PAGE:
Maybe you believe it is good for the lead limits to be lowered. It doesn’t change that we here at Check4Lead do not believe that the EPA has done a very good job throughout this entire mess.

Throughout this chaotic time, many things have been changing. You may not have heard about them if you aren’t situated where they are relevant. We believe that things will be changing with the EPA when things cool down again. The changes to the lead limits in abatement work constitute a desire to tackle the problem head-on again. They’re trying to have another round of fines go out to companies that aren’t abiding by the RRP regulations. 

Lead poisoning is still a problem

There are still many reports you can find on the internet about how lead poisoning is still significant. It’s something that families should be worried about. The current times are crazy. It doesn’t change that there are probably many companies out there that aren’t playing by the rules.

We believe that a significant portion of companies don’t document and test like they are supposed to. The EPA’s proposed change to the various limits constitutes a desire to go after the companies again. When they can’t receive the negative PR from not social distancing and going to meet companies, they’re going at it again. 

At the same time, we have also seen additional initiatives being rolled out on a city level. That is another reason we expect things to change when they calm down again. For one, New York has been very active throughout this entire thing. Their major rolled out many initiatives that will aggressively start going after landlords. If they aren’t ensuring that due process is used for restoration work, they’ll get in trouble.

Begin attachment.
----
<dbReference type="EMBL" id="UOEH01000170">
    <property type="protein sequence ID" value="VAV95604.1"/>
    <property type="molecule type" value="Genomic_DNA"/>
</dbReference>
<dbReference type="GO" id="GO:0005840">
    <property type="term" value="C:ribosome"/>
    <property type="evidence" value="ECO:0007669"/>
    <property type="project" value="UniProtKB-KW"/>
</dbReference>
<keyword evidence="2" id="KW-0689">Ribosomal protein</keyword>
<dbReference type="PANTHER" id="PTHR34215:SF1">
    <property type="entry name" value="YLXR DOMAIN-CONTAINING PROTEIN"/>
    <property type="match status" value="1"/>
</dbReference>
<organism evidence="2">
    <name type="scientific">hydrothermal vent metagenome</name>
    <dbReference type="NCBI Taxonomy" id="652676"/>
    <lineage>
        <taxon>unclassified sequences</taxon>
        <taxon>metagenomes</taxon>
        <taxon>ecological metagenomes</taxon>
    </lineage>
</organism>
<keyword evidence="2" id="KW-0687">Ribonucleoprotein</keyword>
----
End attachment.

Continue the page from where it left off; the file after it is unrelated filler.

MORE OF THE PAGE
New York naturally has a lot of old buildings and significantly more old buildings than probably most other cities. The rules that were rolled out there could be rolled out to other cities. It could cause major changes in the desire for companies and landlords to abide by the rules. 

We also track online when companies get fined for not following the RRP rules, which has been quiet lately. So quiet that we haven’t seen any reports of fines coming out within the last 6 months. It will continue to be the case. 

Perhaps the EPA is simply strategizing how they should better implement initiatives that will help increase compliance. They’re preparing themselves for the situation that will inherently follow Covid-19. We believe that many and big fines will follow in the future.

Although New York is a unique city, it’s no more than 12 years since the EPA originally introduced RRP. You have to go back to 1977 to get back to when the paint was banned. The EPA may have revised the RRP from time to time since then. The reality of the matter is that millions of homes out there have heavy metal in them. It is causing elevated lead levels in the blood for many families, including kids. It’s why we don’t believe that this unnatural slowdown will continue.